Did a Post photographer cross a line to get a picture of John Hinckley?
Sunday, May 2, 2010
Several days before publishing last Monday's front-page story on prospects for releasing John W. Hinckley Jr. from a mental institution, The Post sought to capture an up-to-date photo of the man who shot President Ronald Reagan in 1981. The assignment fell to veteran Post photographer Gerald Martineau, who drove to St. Elizabeths Hospital in Southeast Washington, where Hinckley has lived for 28 years since being found not guilty by reason of insanity.
Martineau entered the rambling campus through a security gate. He showed an ID but was not asked, and did not volunteer, his occupation or employer. He drove past two large "No Cameras" signs to a parking area near the John Howard Pavilion, where Hinckley lives. He soon saw the 54-year-old former presidential assailant feeding cats and began shooting images from his car.
A security guard spotted him and radioed an alert. Martineau's car was stopped as he attempted to drive off the hospital grounds. A lengthy standoff ensued. According to St. Elizabeths security reports of the incident, guards told Martineau he had violated the "No Cameras" rule. The reports said that he repeatedly refused their request to view the photos and that D.C. police were called and "advised him that he will be arrested if he didn't hand over" the memory card from his digital camera. Martineau got on the phone to seek guidance from Post superiors and legal counsel. "At the point when he was about to be arrested, we didn't delay any longer," recalled Post photo director Michel du Cille. Martineau relinquished the memory card.
On Tuesday, the general counsel for the D.C. Department of Mental Health sent Post Executive Editor Marcus W. Brauchli a scolding letter. Matthew W. Caspari wrote that although Martineau told security guards he had not seen signs forbidding cameras, he is "an experienced photographer who knew or should have known" that taking the photos was "a violation of Mr. Hinckley's dignity and privacy." Martineau stressed to me that he entered lawfully and insisted that he never saw the signs. The Post is preparing a formal response to Caspari's letter, and the fate of the memory card is unresolved.
News organizations often struggle with where to draw the line on privacy and whether to comply with prohibitions that can be excessively restrictive. Sometimes, they consciously violate rules -- explicit or implied -- for the public good. Several years ago, du Cille visited a patient treatment center with cameras hidden in a gym bag to document substandard conditions at Walter Reed Army Medical Center. He and Post reporters Dana Priest and Anne Hull won a 2008 Pulitzer Prize for their stunning exposé, which drew widespread praise from readers and public officials.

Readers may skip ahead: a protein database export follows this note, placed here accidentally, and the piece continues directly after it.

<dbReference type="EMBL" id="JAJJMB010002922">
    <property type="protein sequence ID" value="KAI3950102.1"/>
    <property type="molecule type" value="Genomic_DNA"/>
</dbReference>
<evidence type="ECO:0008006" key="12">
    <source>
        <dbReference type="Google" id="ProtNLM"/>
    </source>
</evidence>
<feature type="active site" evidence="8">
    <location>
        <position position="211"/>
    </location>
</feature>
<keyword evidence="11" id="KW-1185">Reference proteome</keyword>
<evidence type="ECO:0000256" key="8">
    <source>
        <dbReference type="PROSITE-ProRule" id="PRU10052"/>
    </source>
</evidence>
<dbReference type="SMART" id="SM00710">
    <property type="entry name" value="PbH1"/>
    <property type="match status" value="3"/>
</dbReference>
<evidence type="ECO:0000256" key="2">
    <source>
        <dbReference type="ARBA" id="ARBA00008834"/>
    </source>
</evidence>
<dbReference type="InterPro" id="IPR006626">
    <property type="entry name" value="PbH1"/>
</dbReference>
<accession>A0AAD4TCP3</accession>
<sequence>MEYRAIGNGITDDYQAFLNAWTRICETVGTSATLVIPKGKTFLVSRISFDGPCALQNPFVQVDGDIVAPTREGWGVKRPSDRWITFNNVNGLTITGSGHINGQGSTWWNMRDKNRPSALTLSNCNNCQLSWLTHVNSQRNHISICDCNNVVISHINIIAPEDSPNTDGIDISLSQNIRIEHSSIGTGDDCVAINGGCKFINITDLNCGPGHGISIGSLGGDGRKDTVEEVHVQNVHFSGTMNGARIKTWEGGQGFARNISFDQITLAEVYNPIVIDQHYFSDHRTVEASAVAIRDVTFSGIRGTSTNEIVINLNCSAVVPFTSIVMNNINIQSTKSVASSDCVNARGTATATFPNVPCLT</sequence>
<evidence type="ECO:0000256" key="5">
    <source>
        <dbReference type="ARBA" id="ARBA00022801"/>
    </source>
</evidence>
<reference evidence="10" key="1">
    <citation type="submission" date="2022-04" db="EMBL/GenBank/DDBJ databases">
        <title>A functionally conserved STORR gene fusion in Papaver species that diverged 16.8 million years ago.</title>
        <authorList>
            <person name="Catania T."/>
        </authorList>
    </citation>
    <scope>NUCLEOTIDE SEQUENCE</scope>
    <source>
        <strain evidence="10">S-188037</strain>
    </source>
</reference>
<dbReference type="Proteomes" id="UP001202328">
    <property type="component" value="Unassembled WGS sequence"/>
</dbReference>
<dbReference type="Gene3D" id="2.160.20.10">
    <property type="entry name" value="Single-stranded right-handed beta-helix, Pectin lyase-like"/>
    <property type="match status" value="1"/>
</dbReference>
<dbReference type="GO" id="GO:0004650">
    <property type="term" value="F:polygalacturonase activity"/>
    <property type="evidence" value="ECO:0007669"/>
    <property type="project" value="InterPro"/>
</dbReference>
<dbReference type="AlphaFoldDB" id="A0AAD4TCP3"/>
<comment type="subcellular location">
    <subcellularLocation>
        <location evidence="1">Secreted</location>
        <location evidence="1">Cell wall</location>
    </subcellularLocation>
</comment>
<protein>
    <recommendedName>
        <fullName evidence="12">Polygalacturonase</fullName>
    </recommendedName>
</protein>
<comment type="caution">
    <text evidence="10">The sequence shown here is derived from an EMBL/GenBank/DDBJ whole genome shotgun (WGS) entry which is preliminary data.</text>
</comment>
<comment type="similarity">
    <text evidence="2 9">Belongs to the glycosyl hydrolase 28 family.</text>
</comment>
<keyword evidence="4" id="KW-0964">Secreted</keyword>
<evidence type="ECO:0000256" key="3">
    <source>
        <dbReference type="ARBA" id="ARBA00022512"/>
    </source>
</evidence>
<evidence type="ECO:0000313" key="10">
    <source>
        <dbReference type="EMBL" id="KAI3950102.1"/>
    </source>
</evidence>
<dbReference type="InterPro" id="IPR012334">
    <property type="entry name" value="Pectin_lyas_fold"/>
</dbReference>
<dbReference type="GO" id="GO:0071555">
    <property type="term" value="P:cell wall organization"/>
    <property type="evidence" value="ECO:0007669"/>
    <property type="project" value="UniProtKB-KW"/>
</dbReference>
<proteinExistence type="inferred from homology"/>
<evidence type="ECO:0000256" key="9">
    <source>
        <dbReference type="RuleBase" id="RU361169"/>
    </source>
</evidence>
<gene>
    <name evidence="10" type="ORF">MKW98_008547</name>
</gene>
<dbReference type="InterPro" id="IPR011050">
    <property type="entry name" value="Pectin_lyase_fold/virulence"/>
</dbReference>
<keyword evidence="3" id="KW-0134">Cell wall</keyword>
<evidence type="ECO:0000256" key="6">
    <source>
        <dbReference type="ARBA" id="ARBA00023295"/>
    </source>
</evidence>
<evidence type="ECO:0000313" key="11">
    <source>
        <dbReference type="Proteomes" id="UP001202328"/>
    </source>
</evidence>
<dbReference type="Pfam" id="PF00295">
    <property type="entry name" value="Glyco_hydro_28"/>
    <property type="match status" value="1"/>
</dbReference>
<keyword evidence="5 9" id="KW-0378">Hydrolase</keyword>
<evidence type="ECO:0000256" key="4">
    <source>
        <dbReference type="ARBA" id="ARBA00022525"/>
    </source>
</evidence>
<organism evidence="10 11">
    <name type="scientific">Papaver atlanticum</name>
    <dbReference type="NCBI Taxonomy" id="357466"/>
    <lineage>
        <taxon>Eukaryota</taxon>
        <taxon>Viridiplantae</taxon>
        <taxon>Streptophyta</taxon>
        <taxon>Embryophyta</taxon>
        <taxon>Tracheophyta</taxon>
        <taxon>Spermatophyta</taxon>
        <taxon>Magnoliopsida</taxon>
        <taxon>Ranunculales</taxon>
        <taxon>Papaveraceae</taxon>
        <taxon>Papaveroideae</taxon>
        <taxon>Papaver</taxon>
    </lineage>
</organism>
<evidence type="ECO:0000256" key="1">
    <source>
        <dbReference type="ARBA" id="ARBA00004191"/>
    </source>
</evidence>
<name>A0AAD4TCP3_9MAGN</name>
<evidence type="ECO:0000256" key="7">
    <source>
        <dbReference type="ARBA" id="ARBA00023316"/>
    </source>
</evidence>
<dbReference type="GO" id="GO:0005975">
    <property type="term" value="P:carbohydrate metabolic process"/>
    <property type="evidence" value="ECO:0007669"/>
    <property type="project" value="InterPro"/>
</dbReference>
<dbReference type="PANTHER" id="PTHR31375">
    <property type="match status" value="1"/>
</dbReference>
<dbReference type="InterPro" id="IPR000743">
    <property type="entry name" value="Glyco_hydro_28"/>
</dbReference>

Ignoring "unjust demands and restrictions for the purpose of meeting the greater public good is a time-honored practice in American journalism," said Kenny Irby, a visual communications expert at the Poynter Institute on journalism studies in Florida. Historically, skirting restrictions on cameras has exposed horrid conditions in nursing homes or orphanages. And photographing people without their knowledge has documented public officials taking bribes and police officers playing sports despite receiving disability checks.
Hinckley is a public figure. In addition to Reagan, he shot two law enforcement officers and White House press secretary Jim Brady. "John Hinckley is not John Q. Public," Brauchli noted, adding that he is "a figure who is public, who is an actor in his own drama, who is at a public facility" and who is seeking court approval to be released to live on his own.
But where is the line? Discretion should be the guide. In this case, Hinckley was in a secluded area outside the John Howard Pavilion, which is his home. His conduct was neither unlawful nor unusual. With the "No Cameras" signs, I believe he had an expectation of privacy.
That said, he's clearly fair photographic game when he leaves St. Elizabeths. And in that respect, The Post could have gotten the photo it wanted, and avoided a confrontation, with a little foresight.
Monday's story noted that Hinckley frequently makes authorized trips outside the campus. He's often seen ducking into a nearby carryout to buy food for stray cats. He's ventured off the compound on "hundreds" of occasions "with hospital employees or on his own." He often visits his elderly mother in Williamsburg, and a judge last June granted him a dozen visits of "seven to 10 days each."
It might have taken some time and effort, but why not photograph him out in the open?
"That's a fair question," Brauchli said.